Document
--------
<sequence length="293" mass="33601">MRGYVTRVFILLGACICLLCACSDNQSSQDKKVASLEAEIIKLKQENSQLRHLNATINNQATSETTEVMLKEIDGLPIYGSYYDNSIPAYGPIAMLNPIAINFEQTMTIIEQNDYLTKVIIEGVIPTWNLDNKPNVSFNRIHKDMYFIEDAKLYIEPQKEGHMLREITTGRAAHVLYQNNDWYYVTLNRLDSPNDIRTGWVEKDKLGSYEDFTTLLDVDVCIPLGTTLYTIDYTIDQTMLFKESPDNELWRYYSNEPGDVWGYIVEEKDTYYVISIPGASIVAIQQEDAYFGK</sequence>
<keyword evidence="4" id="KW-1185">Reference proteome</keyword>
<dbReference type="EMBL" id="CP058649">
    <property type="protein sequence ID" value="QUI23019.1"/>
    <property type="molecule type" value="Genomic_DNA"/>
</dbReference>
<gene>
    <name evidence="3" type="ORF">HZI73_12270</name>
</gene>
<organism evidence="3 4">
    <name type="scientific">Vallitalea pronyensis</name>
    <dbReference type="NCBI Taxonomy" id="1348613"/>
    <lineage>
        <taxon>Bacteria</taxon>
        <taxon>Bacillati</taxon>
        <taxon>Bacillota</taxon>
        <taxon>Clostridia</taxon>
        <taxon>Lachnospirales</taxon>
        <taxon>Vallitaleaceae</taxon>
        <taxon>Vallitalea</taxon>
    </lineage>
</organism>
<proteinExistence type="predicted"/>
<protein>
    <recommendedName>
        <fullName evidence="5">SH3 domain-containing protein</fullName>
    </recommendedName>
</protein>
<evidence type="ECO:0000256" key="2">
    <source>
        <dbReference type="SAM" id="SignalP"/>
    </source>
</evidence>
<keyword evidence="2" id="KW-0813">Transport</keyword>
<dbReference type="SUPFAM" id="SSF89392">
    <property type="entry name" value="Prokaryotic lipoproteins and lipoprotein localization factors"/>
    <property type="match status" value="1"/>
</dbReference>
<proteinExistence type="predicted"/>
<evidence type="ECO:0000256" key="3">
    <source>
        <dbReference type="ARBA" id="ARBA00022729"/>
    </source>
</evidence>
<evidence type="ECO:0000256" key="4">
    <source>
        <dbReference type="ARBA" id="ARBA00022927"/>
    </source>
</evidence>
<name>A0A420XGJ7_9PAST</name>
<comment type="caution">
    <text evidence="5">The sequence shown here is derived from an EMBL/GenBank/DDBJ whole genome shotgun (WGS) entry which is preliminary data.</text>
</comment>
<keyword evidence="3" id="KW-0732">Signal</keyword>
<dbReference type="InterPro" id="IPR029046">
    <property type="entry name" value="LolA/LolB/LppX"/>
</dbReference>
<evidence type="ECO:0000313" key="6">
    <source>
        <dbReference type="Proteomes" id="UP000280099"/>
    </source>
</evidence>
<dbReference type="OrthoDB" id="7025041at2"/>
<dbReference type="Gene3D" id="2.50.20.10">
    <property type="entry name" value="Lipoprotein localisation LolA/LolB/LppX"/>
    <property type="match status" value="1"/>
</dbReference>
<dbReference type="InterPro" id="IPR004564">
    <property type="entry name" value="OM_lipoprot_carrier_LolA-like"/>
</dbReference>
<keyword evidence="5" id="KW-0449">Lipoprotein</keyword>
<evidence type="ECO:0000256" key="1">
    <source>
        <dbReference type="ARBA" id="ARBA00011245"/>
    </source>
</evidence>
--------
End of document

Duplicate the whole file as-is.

<sequence length="293" mass="33601">MRGYVTRVFILLGACICLLCACSDNQSSQDKKVASLEAEIIKLKQENSQLRHLNATINNQATSETTEVMLKEIDGLPIYGSYYDNSIPAYGPIAMLNPIAINFEQTMTIIEQNDYLTKVIIEGVIPTWNLDNKPNVSFNRIHKDMYFIEDAKLYIEPQKEGHMLREITTGRAAHVLYQNNDWYYVTLNRLDSPNDIRTGWVEKDKLGSYEDFTTLLDVDVCIPLGTTLYTIDYTIDQTMLFKESPDNELWRYYSNEPGDVWGYIVEEKDTYYVISIPGASIVAIQQEDAYFGK</sequence>
<keyword evidence="4" id="KW-1185">Reference proteome</keyword>
<dbReference type="EMBL" id="CP058649">
    <property type="protein sequence ID" value="QUI23019.1"/>
    <property type="molecule type" value="Genomic_DNA"/>
</dbReference>
<gene>
    <name evidence="3" type="ORF">HZI73_12270</name>
</gene>
<organism evidence="3 4">
    <name type="scientific">Vallitalea pronyensis</name>
    <dbReference type="NCBI Taxonomy" id="1348613"/>
    <lineage>
        <taxon>Bacteria</taxon>
        <taxon>Bacillati</taxon>
        <taxon>Bacillota</taxon>
        <taxon>Clostridia</taxon>
        <taxon>Lachnospirales</taxon>
        <taxon>Vallitaleaceae</taxon>
        <taxon>Vallitalea</taxon>
    </lineage>
</organism>
<proteinExistence type="predicted"/>
<protein>
    <recommendedName>
        <fullName evidence="5">SH3 domain-containing protein</fullName>
    </recommendedName>
</protein>
<evidence type="ECO:0000256" key="2">
    <source>
        <dbReference type="SAM" id="SignalP"/>
    </source>
</evidence>
<keyword evidence="2" id="KW-0813">Transport</keyword>
<dbReference type="SUPFAM" id="SSF89392">
    <property type="entry name" value="Prokaryotic lipoproteins and lipoprotein localization factors"/>
    <property type="match status" value="1"/>
</dbReference>
<proteinExistence type="predicted"/>
<evidence type="ECO:0000256" key="3">
    <source>
        <dbReference type="ARBA" id="ARBA00022729"/>
    </source>
</evidence>
<evidence type="ECO:0000256" key="4">
    <source>
        <dbReference type="ARBA" id="ARBA00022927"/>
    </source>
</evidence>
<name>A0A420XGJ7_9PAST</name>
<comment type="caution">
    <text evidence="5">The sequence shown here is derived from an EMBL/GenBank/DDBJ whole genome shotgun (WGS) entry which is preliminary data.</text>
</comment>
<keyword evidence="3" id="KW-0732">Signal</keyword>
<dbReference type="InterPro" id="IPR029046">
    <property type="entry name" value="LolA/LolB/LppX"/>
</dbReference>
<evidence type="ECO:0000313" key="6">
    <source>
        <dbReference type="Proteomes" id="UP000280099"/>
    </source>
</evidence>
<dbReference type="OrthoDB" id="7025041at2"/>
<dbReference type="Gene3D" id="2.50.20.10">
    <property type="entry name" value="Lipoprotein localisation LolA/LolB/LppX"/>
    <property type="match status" value="1"/>
</dbReference>
<dbReference type="InterPro" id="IPR004564">
    <property type="entry name" value="OM_lipoprot_carrier_LolA-like"/>
</dbReference>
<keyword evidence="5" id="KW-0449">Lipoprotein</keyword>
<evidence type="ECO:0000256" key="1">
    <source>
        <dbReference type="ARBA" id="ARBA00011245"/>
    </source>
</evidence>